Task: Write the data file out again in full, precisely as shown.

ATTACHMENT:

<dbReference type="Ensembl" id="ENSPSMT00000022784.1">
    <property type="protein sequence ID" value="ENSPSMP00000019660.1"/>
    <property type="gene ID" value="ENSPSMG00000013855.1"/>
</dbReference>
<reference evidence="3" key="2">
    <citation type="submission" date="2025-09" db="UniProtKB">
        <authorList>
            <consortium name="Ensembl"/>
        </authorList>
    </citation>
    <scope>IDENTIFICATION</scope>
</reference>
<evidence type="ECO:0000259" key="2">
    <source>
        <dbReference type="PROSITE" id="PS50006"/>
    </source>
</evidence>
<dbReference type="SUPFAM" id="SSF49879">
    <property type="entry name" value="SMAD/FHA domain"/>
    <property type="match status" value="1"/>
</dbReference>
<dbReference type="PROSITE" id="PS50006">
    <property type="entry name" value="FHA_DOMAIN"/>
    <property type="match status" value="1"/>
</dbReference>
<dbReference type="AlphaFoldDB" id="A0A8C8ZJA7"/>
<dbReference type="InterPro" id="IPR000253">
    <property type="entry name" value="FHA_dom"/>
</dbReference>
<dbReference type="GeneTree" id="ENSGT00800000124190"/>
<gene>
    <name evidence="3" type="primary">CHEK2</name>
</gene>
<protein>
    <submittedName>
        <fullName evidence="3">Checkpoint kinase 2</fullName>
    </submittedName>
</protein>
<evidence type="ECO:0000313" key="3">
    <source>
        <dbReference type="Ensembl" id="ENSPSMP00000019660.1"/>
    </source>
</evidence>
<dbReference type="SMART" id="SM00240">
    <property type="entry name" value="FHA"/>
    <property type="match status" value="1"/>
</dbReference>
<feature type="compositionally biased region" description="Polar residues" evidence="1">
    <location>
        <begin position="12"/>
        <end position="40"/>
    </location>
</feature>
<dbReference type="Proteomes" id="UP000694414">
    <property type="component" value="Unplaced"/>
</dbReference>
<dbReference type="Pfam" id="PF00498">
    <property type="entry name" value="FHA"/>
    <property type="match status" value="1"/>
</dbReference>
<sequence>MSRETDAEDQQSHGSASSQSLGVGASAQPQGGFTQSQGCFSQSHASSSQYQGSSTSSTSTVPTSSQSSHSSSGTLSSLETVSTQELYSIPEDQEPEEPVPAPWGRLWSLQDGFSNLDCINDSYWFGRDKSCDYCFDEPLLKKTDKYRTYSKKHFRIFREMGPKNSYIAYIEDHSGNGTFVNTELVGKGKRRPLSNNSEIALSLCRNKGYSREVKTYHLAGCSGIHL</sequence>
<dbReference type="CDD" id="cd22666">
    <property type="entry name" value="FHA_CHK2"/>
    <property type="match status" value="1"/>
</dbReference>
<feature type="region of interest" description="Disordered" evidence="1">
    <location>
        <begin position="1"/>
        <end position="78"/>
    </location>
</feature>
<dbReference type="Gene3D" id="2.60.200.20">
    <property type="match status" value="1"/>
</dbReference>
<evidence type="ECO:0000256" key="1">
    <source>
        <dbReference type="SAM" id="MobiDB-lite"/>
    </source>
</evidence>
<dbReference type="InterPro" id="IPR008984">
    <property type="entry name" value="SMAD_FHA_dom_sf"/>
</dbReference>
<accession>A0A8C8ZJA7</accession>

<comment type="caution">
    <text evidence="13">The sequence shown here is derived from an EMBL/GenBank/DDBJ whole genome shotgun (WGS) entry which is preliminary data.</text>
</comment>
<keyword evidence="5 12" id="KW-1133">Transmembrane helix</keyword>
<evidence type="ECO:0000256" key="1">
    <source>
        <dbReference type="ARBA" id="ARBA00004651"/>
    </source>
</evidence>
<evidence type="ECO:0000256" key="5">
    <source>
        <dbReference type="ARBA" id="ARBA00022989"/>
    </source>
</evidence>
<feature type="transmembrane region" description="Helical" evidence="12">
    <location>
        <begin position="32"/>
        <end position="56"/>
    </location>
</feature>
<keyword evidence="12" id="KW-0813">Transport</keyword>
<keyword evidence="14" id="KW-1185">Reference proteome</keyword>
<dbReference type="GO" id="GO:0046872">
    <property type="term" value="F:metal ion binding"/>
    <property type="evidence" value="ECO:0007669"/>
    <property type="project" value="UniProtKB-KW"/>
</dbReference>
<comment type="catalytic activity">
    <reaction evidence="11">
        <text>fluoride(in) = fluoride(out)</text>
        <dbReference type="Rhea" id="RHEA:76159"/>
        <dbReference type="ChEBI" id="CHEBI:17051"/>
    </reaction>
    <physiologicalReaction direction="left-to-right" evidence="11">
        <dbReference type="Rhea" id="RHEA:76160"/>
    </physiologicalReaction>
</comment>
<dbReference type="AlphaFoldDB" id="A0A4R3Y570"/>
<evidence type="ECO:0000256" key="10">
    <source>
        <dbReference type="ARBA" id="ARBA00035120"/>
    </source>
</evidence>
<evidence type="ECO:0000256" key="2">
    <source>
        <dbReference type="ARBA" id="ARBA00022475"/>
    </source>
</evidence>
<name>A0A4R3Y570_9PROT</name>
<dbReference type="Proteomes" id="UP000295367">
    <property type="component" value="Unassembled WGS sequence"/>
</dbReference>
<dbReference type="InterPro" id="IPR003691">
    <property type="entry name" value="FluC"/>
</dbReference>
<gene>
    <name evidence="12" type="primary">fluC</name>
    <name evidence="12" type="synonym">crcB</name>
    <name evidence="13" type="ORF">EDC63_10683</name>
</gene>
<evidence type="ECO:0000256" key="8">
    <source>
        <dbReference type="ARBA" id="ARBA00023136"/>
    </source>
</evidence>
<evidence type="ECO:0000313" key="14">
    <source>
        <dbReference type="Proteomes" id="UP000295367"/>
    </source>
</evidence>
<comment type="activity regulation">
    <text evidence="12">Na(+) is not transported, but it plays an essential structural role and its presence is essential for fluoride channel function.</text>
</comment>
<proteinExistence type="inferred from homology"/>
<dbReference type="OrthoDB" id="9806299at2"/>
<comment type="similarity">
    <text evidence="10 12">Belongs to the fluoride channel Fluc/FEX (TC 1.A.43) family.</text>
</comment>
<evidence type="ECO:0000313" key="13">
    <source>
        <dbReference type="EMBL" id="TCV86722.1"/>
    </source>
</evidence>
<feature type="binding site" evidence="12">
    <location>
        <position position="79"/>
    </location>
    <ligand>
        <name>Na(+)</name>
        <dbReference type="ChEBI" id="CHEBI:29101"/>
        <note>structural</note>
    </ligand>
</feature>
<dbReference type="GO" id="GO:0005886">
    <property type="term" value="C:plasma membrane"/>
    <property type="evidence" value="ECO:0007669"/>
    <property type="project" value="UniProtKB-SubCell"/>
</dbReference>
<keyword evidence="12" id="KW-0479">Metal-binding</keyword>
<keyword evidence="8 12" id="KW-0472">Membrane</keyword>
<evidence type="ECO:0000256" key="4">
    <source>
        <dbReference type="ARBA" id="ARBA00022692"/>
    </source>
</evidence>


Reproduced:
<dbReference type="Ensembl" id="ENSPSMT00000022784.1">
    <property type="protein sequence ID" value="ENSPSMP00000019660.1"/>
    <property type="gene ID" value="ENSPSMG00000013855.1"/>
</dbReference>
<reference evidence="3" key="2">
    <citation type="submission" date="2025-09" db="UniProtKB">
        <authorList>
            <consortium name="Ensembl"/>
        </authorList>
    </citation>
    <scope>IDENTIFICATION</scope>
</reference>
<evidence type="ECO:0000259" key="2">
    <source>
        <dbReference type="PROSITE" id="PS50006"/>
    </source>
</evidence>
<dbReference type="SUPFAM" id="SSF49879">
    <property type="entry name" value="SMAD/FHA domain"/>
    <property type="match status" value="1"/>
</dbReference>
<dbReference type="PROSITE" id="PS50006">
    <property type="entry name" value="FHA_DOMAIN"/>
    <property type="match status" value="1"/>
</dbReference>
<dbReference type="AlphaFoldDB" id="A0A8C8ZJA7"/>
<dbReference type="InterPro" id="IPR000253">
    <property type="entry name" value="FHA_dom"/>
</dbReference>
<dbReference type="GeneTree" id="ENSGT00800000124190"/>
<gene>
    <name evidence="3" type="primary">CHEK2</name>
</gene>
<protein>
    <submittedName>
        <fullName evidence="3">Checkpoint kinase 2</fullName>
    </submittedName>
</protein>
<evidence type="ECO:0000313" key="3">
    <source>
        <dbReference type="Ensembl" id="ENSPSMP00000019660.1"/>
    </source>
</evidence>
<dbReference type="SMART" id="SM00240">
    <property type="entry name" value="FHA"/>
    <property type="match status" value="1"/>
</dbReference>
<feature type="compositionally biased region" description="Polar residues" evidence="1">
    <location>
        <begin position="12"/>
        <end position="40"/>
    </location>
</feature>
<dbReference type="Proteomes" id="UP000694414">
    <property type="component" value="Unplaced"/>
</dbReference>
<dbReference type="Pfam" id="PF00498">
    <property type="entry name" value="FHA"/>
    <property type="match status" value="1"/>
</dbReference>
<sequence>MSRETDAEDQQSHGSASSQSLGVGASAQPQGGFTQSQGCFSQSHASSSQYQGSSTSSTSTVPTSSQSSHSSSGTLSSLETVSTQELYSIPEDQEPEEPVPAPWGRLWSLQDGFSNLDCINDSYWFGRDKSCDYCFDEPLLKKTDKYRTYSKKHFRIFREMGPKNSYIAYIEDHSGNGTFVNTELVGKGKRRPLSNNSEIALSLCRNKGYSREVKTYHLAGCSGIHL</sequence>
<dbReference type="CDD" id="cd22666">
    <property type="entry name" value="FHA_CHK2"/>
    <property type="match status" value="1"/>
</dbReference>
<feature type="region of interest" description="Disordered" evidence="1">
    <location>
        <begin position="1"/>
        <end position="78"/>
    </location>
</feature>
<dbReference type="Gene3D" id="2.60.200.20">
    <property type="match status" value="1"/>
</dbReference>
<evidence type="ECO:0000256" key="1">
    <source>
        <dbReference type="SAM" id="MobiDB-lite"/>
    </source>
</evidence>
<dbReference type="InterPro" id="IPR008984">
    <property type="entry name" value="SMAD_FHA_dom_sf"/>
</dbReference>
<accession>A0A8C8ZJA7</accession>

<comment type="caution">
    <text evidence="13">The sequence shown here is derived from an EMBL/GenBank/DDBJ whole genome shotgun (WGS) entry which is preliminary data.</text>
</comment>
<keyword evidence="5 12" id="KW-1133">Transmembrane helix</keyword>
<evidence type="ECO:0000256" key="1">
    <source>
        <dbReference type="ARBA" id="ARBA00004651"/>
    </source>
</evidence>
<evidence type="ECO:0000256" key="5">
    <source>
        <dbReference type="ARBA" id="ARBA00022989"/>
    </source>
</evidence>
<feature type="transmembrane region" description="Helical" evidence="12">
    <location>
        <begin position="32"/>
        <end position="56"/>
    </location>
</feature>
<keyword evidence="12" id="KW-0813">Transport</keyword>
<keyword evidence="14" id="KW-1185">Reference proteome</keyword>
<dbReference type="GO" id="GO:0046872">
    <property type="term" value="F:metal ion binding"/>
    <property type="evidence" value="ECO:0007669"/>
    <property type="project" value="UniProtKB-KW"/>
</dbReference>
<comment type="catalytic activity">
    <reaction evidence="11">
        <text>fluoride(in) = fluoride(out)</text>
        <dbReference type="Rhea" id="RHEA:76159"/>
        <dbReference type="ChEBI" id="CHEBI:17051"/>
    </reaction>
    <physiologicalReaction direction="left-to-right" evidence="11">
        <dbReference type="Rhea" id="RHEA:76160"/>
    </physiologicalReaction>
</comment>
<dbReference type="AlphaFoldDB" id="A0A4R3Y570"/>
<evidence type="ECO:0000256" key="10">
    <source>
        <dbReference type="ARBA" id="ARBA00035120"/>
    </source>
</evidence>
<evidence type="ECO:0000256" key="2">
    <source>
        <dbReference type="ARBA" id="ARBA00022475"/>
    </source>
</evidence>
<name>A0A4R3Y570_9PROT</name>
<dbReference type="Proteomes" id="UP000295367">
    <property type="component" value="Unassembled WGS sequence"/>
</dbReference>
<dbReference type="InterPro" id="IPR003691">
    <property type="entry name" value="FluC"/>
</dbReference>
<gene>
    <name evidence="12" type="primary">fluC</name>
    <name evidence="12" type="synonym">crcB</name>
    <name evidence="13" type="ORF">EDC63_10683</name>
</gene>
<evidence type="ECO:0000256" key="8">
    <source>
        <dbReference type="ARBA" id="ARBA00023136"/>
    </source>
</evidence>
<evidence type="ECO:0000313" key="14">
    <source>
        <dbReference type="Proteomes" id="UP000295367"/>
    </source>
</evidence>
<comment type="activity regulation">
    <text evidence="12">Na(+) is not transported, but it plays an essential structural role and its presence is essential for fluoride channel function.</text>
</comment>
<proteinExistence type="inferred from homology"/>
<dbReference type="OrthoDB" id="9806299at2"/>
<comment type="similarity">
    <text evidence="10 12">Belongs to the fluoride channel Fluc/FEX (TC 1.A.43) family.</text>
</comment>
<evidence type="ECO:0000313" key="13">
    <source>
        <dbReference type="EMBL" id="TCV86722.1"/>
    </source>
</evidence>
<feature type="binding site" evidence="12">
    <location>
        <position position="79"/>
    </location>
    <ligand>
        <name>Na(+)</name>
        <dbReference type="ChEBI" id="CHEBI:29101"/>
        <note>structural</note>
    </ligand>
</feature>
<dbReference type="GO" id="GO:0005886">
    <property type="term" value="C:plasma membrane"/>
    <property type="evidence" value="ECO:0007669"/>
    <property type="project" value="UniProtKB-SubCell"/>
</dbReference>
<keyword evidence="12" id="KW-0479">Metal-binding</keyword>
<keyword evidence="8 12" id="KW-0472">Membrane</keyword>
<evidence type="ECO:0000256" key="4">
    <source>
        <dbReference type="ARBA" id="ARBA00022692"/>
    </source>
</evidence>